He used often, in after life, to rehte an incident which he had from the lips of his venerable instructor. Mr. Farrand, as he was riding in company with a young clergyman not distinguished for his humility, beheld, at a little distance from the highway, two or three Indians at their work; and turning, rode up and gave an affectionate salutation. After overtaking his fellow-traveller, he received a sharp rebuke for his attention to the Indians. Mr. Farrand replied, in his usual laconic style, "They always treat me with good manners when I meet them, and I should be ashamed to have it said that the minister of the parish hasn't as good manners as an Indian."

How long he enjoyed the instruction of Mr. Farrand is not ascertained. He studied principally the Latin language, devoting a part of his time to belles lettres and the writing of sermons. He composed a poem while here, which was surreptitiously taken from his desk; and he afterward heard of its being delivered at a certain college on the day of commencement.


He retained to the end of life a grateful remembrance of his friend and patron. The unfeigned and vivid piety, together with the propensity for satirical and humorous remark, so conspicuous in the instructer, seem to have been transfused into the very soul of the pupil.

Mr. Haynes often related the following instance of the faithfulness and ingenuity of his teacher. With much labour he had prepared a theme, in a style of great elegance, as he supposed. He had introduced many such terms as blue expanseazure sky—and other richly embellished expressions. Mr. Farrand heard him through very patiently, and then remarked, in the language*of irony, "Mr. Haynes, you have been talking, it seems by your style, to the inhabitants of the upper world; what if you should come down to folks on the earth, so that we can understand you?" He felt mortified, but was thankful for the kind rebuke. It did him good.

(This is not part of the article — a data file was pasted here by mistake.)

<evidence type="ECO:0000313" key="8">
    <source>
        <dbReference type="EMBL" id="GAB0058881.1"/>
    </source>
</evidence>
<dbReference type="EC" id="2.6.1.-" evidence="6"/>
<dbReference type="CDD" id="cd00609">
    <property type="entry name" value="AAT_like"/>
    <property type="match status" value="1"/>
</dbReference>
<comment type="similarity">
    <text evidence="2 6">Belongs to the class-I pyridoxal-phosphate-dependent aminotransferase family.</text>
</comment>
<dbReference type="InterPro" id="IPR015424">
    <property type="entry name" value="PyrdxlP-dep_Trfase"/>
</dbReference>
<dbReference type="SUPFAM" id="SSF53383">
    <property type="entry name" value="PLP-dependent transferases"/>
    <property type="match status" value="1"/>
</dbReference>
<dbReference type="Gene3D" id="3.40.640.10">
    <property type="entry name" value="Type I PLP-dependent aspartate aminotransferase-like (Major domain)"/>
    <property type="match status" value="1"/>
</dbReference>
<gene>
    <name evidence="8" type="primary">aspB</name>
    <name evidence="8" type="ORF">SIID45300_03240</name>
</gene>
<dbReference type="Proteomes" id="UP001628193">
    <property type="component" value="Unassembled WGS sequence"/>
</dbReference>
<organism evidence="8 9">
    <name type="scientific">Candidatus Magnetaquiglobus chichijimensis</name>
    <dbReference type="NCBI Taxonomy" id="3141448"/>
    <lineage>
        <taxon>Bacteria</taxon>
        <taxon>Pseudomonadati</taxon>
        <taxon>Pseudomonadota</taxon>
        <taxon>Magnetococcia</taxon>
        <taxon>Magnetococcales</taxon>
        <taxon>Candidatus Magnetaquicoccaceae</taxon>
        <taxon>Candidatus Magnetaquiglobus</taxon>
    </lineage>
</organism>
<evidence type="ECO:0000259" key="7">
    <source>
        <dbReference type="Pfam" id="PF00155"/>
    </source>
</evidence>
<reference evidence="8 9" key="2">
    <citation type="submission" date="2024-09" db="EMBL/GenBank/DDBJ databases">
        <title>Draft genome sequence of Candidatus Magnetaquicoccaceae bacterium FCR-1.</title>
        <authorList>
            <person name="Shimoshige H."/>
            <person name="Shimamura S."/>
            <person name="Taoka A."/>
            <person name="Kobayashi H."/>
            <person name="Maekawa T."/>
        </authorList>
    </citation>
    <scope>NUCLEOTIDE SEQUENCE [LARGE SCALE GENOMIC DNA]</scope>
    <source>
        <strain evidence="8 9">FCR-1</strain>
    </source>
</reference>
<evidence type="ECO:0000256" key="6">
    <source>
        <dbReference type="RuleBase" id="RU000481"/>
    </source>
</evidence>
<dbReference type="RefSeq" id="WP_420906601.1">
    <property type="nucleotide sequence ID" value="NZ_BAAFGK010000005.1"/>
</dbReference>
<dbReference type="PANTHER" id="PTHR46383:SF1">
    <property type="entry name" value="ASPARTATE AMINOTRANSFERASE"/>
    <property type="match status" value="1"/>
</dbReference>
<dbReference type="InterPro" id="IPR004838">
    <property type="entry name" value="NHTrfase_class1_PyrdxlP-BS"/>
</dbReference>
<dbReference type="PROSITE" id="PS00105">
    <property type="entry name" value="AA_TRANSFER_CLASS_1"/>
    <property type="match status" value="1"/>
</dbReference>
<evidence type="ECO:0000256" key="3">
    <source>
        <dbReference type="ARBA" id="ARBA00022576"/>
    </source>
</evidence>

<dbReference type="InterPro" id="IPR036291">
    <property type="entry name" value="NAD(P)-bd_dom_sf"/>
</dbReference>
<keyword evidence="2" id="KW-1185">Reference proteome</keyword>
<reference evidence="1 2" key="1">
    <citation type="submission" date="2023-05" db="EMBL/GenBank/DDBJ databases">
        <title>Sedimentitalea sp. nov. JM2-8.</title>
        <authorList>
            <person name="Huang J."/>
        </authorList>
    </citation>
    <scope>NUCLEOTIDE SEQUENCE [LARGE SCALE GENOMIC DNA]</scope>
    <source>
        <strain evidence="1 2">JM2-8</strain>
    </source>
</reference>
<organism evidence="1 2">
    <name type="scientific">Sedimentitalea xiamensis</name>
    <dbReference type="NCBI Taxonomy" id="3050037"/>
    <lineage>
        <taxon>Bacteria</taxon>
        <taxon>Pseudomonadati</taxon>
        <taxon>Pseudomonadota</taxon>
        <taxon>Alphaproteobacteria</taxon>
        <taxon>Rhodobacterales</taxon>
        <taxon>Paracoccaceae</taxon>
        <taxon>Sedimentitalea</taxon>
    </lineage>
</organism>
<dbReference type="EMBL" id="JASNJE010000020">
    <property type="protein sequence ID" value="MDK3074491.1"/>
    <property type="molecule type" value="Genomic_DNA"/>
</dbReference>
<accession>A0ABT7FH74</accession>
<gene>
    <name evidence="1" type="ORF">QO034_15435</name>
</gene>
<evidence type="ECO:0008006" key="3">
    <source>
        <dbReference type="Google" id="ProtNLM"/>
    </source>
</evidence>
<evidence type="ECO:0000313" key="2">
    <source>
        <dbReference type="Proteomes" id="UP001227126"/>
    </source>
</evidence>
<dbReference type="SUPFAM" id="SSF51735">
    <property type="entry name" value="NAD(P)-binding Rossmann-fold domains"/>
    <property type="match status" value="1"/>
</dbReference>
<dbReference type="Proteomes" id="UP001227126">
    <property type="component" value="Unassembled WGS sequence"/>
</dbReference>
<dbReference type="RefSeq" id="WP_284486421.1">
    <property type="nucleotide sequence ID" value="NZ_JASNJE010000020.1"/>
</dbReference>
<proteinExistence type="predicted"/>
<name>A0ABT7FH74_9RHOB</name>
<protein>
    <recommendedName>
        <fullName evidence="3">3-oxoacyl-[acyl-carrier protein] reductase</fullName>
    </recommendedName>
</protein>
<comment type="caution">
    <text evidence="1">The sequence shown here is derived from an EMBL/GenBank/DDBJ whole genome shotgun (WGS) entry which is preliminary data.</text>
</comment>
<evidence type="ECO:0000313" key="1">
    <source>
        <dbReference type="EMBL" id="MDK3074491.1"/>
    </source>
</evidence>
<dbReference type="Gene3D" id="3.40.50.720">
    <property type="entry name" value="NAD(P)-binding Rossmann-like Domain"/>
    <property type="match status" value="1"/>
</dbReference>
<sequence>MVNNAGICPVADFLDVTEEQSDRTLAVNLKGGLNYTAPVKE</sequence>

Having mastered the Latin language, he felt a quenchless ardour to obtain a knowledge of the Greek also, that he might read the New Testament in the original. He had neither wealth nor friends to aid him. And while in perplexing doubt by what means he could effect so desirable an object, God, in his providence, raised him up a patron. The Reverend William Bradford was at this time preaching at Wintonbury, a small parish, composed, as its name imports, of a part of three towns, Windsor, Farmingtow, and Symsbury. Of him Mr. Haynes says, "He procured a school for me in Wintonbury, and generously offered to instruct me in the Greek language; and the expense of my board would be discharged by my school. I exerted myself to the utmost to instruct the children of my school, and found I gave general satisfaction. The proficiency I made in studying the Greek language I found greatly exceeded the expectations of my preceptor."

By intense study by night, while the school engaged his attention through the day, he in a few months became a thorough Greek scholar. As a critic on the Septuagint and Greek Testament, he possessed great skill. He had now laid up a valuable store of various learning, especially in theology, and by advice of many friends, both ministers and laymen, he made application for license to preach the gospel.

Nov. 29th, 1780, several ministers of high respectability "having examined him in the languages and sciences, and with respect to his knowledge of the doctrines of the gospel, and practical and experimental religion, recommended him as qualified to preach the gospel."

His credentials have the signatures of Rev. Daniel Farrand, Canaan, Rev. Jonathan Huntington, Worthington, and Rev. Joseph Huntington, D. D., Coventry.

His first sermon was preached at Wintonbury, of which a brief analysis is here given.

Psalm xcvi., 1. "The Lord reigneth, let the earth rejoice."


The absolute government of God affords just matter of rejoicing. Because

1. He has a perfect knowledge of all those events which ever took place in the whole universe. Prov. xv., 3.

2. All things are entirely dependant on God for their existence.